That there are souls today possessed of this sense for spiritual truths is proved by the fact that a large number of people are not satisfied by current explanations of the great problems of existence and come to Spiritual Science longing to find answers to these problems. These are people whose higher faculties say ‘Yes’ to the communications of Spiritual Science, although at first they only feel through their natural sense of truth what later on they will intuitively understand. Thus the spiritual investigator appeals more directly to the human soul than do other investigators at the present time. These others try to compel acknowledgment of their findings by quoting experiments, adducing mathematical proofs and the like, so that their listeners can hardly do otherwise than admit the validity of what they say.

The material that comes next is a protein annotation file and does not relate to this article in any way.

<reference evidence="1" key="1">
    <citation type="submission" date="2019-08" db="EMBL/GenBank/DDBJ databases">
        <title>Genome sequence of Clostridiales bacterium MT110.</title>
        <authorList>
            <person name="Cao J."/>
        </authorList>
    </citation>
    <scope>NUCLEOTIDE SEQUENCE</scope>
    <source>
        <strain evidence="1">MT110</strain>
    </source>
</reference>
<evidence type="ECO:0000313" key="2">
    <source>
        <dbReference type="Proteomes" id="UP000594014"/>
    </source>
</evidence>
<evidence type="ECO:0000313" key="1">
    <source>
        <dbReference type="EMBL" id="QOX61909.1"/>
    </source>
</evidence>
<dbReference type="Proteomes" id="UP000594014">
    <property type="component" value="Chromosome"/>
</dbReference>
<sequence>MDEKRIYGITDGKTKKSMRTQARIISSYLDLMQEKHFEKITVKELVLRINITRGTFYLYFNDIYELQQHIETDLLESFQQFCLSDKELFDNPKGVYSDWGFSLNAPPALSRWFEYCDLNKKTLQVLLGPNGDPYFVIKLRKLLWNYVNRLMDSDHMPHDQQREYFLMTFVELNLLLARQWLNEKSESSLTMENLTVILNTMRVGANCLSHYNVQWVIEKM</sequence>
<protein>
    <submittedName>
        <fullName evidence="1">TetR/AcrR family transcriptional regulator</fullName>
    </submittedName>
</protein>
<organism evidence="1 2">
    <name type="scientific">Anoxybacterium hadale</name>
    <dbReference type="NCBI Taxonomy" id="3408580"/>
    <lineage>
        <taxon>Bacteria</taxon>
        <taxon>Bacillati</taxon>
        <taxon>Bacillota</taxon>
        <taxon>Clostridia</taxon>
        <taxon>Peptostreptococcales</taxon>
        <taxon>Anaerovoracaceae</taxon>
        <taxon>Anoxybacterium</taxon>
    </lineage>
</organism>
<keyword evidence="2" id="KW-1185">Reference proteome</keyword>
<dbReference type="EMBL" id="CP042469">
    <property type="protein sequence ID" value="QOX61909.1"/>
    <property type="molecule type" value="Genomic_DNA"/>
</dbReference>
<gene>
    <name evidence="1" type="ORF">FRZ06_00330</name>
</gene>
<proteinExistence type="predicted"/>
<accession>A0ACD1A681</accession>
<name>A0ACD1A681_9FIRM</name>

The spiritual investigator is in a different position. He must appeal to far more intimate provinces of the human soul. He is not yet in a position, like other scientists, always to supply external proofs, but he knows that the same sense of truth which lies in his own heart is present in the hearts of all men, and that they, provided only they understand their own nature, can agree with him spontaneously, even if they do not yet fully grasp everything he has to impart. Thus he appeals to the sense of truth in the hearts of men, and leaves it to the free judgment of souls whether they will agree with him or not. He does not try to convince by his expositions, but he maintains that what lives in his soul lives in every human soul and that his task is to give the stimulus for something which can and should well forth of itself from every soul. He seeks only to give expression to the truths which every soul, given sufficient time, could experience in itself. But because we human beings are dependent upon one another, we should seek together, especially in matters connected with the spiritual realm. Spiritual Science should be a stimulus to a common search for truth.